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Mourners carry the coffin of a child killed in an airstrike on a bus. Photo: Mohammed Hamoud/Getty Images

The bomb responsible for hitting a bus and killing dozens in Yemen last week, including children, was made by U.S.-based Lockheed Martin and sold to Saudi Arabia through a State Department-sanctioned arms deal, according to CNN.

Why it matters: The attack that left a reported 40 children dead and dozens injured gripped the international community, leading the UN to call for an investigation. The U.S. has maintained that its involvement in the war between the Saudi coalition and the Houthi rebels in Yemen is to the extent of information sharing and refueling of aircrafts. But CNN says the latest strike has led to growing questions "about whether the U.S. bears any moral culpability."

The details: CNN came to its conclusion by working "with local Yemeni journalists and munition experts." The bomb that was used was found to be a "500-pound...laser-guided MK 82 bomb" from Lockheed Martin.

  • Pentagon spokesperson Lt. Cmdr. Rebecca Rebarich declined to confirm CNN's report, saying the U.S. "has worked with the Saudi-led coalition to help them improve procedures and oversight mechanisms to reduce civilian casualties."
  • A State Department official told Axios: "We cannot independently verify what may have been found on site, and we refer to the Saudis for the details of their procurement and stockpile management. The United States has called upon all parties to take appropriate measures to mitigate the risk of civilian casualties and damage to civilian infrastructure."

Flashback: President Barack Obama banned the sale of precision-guided military technology to the Saudis in 2016 after the coalition hit a funeral hall and killed 155 people. Per CNN, that ban "was overturned by...then-Secretary of State Rex Tillerson in March 2017."

Behind the scenes, U.S. officials have been bringing up last week's strike with Saudi officials, CNN reports. Defense Secretary James Mattis said: "Wars are always tragic, but we've got to find a way to protect the innocent in the midst of this one."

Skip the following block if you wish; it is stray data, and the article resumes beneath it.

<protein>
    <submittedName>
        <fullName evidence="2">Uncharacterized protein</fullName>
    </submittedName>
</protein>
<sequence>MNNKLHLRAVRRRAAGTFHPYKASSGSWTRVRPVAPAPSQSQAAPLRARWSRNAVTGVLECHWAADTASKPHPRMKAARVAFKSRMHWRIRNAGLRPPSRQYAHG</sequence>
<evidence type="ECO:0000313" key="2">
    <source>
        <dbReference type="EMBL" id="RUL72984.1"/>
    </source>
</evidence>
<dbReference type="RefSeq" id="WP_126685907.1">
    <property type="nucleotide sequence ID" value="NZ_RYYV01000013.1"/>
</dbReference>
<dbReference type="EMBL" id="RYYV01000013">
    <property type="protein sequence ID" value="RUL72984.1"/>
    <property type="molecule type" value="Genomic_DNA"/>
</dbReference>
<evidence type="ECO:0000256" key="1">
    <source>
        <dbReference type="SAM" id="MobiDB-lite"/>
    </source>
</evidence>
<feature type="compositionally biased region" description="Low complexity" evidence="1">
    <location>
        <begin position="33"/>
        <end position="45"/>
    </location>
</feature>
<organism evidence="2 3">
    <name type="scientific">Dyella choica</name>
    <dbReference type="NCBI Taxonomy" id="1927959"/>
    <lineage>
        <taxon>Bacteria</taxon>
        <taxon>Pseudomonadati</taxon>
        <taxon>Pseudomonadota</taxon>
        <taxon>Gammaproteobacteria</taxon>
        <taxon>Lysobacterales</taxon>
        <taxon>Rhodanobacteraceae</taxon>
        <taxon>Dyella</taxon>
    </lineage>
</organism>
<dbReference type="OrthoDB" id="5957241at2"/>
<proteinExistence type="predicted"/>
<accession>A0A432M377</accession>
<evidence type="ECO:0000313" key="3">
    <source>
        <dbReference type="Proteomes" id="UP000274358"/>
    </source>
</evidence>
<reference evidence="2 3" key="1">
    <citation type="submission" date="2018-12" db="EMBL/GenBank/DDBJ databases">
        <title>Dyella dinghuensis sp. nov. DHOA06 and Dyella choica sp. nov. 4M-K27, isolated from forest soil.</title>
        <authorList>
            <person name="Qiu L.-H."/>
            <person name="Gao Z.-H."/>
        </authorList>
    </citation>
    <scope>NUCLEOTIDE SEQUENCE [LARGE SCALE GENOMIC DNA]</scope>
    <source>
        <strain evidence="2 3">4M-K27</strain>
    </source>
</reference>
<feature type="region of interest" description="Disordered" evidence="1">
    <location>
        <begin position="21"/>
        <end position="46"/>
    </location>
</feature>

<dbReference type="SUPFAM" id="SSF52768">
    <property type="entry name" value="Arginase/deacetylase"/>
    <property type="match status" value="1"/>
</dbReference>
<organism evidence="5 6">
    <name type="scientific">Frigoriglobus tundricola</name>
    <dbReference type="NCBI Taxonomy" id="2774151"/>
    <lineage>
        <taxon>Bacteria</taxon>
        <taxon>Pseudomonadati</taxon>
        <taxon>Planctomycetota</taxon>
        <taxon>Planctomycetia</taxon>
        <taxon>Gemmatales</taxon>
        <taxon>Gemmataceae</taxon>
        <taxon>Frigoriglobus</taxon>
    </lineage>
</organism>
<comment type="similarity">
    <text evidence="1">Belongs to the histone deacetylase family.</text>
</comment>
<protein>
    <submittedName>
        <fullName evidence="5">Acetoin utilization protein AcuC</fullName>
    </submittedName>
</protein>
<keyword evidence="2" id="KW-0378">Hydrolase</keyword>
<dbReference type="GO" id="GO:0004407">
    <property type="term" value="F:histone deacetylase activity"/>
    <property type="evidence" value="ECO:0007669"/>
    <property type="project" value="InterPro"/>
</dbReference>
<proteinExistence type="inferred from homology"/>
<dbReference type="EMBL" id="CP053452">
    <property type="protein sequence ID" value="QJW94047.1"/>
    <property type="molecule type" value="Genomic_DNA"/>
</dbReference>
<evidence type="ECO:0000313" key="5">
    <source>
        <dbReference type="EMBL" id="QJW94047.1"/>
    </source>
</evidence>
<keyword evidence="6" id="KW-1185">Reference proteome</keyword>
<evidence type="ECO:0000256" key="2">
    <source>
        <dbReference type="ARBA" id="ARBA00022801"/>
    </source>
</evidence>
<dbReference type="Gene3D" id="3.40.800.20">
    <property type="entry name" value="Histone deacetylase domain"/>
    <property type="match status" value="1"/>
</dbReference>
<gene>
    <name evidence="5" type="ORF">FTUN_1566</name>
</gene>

Go deeper: Read America's role in Yemen's disaster.

Go deeper

3 hours ago - World

In photos: Protests in U.S., across the world over Israeli–Palestinian conflict

A protest march in support of Palestinians near the Washington monument in Washington, D.C. on May 15. Photo: Andrew Caballero-Reynolds/AFP via Getty Images

Thousands of people rallied across the U.S. and the world Saturday following days of violence in Gaza and Israel that's killed at least 145 Palestinians, including 41 children, and eight Israelis, per AP.

The big picture: Most demonstrations were in support of Palestinians. There were tense scenes between pro-Israeli government protesters and pro-Palestinian demonstrators in Winnipeg, Canada, and Leipzig, Germany, but no arrests were made, CBS News and DW.com report.

Updated 11 hours ago - World

Biden in call with Netanyahu raises concerns about civilian casualties in Gaza

Photo: Ahmad Gharabli/Nicholas Kamm/Getty Images

President Biden spoke to Israeli Prime Minister Benjamin Netanyahu Saturday and raised concerns about civilian casualties in Gaza and the bombing of the building that housed AP and other media offices, according to Israeli officials.

The big picture: At least 140 Palestinians, including dozens of children, have been killed in Gaza since fighting between Israel and Hamas began Monday, according to Palestinian health officials. Nine people, including two children, have been killed by Hamas rockets in Israel.

Updated 11 hours ago - Politics & Policy

"Horrified": AP, Al Jazeera condemn Israel's bombing of their offices in Gaza

A ball of fire erupts from the Jalaa Tower as it is destroyed in an Israeli airstrike in Gaza. Photo: Majdi Fathi/NurPhoto via Getty Images

The Associated Press and Al Jazeera on Saturday condemned the Israeli airstrike that destroyed a high-rise building in Gaza that housed their and other media offices.

What they're saying: The White House, meanwhile, said it had "communicated directly to the Israelis that ensuring the safety and security of journalists and independent media is a paramount responsibility," according to press secretary Jen Psaki.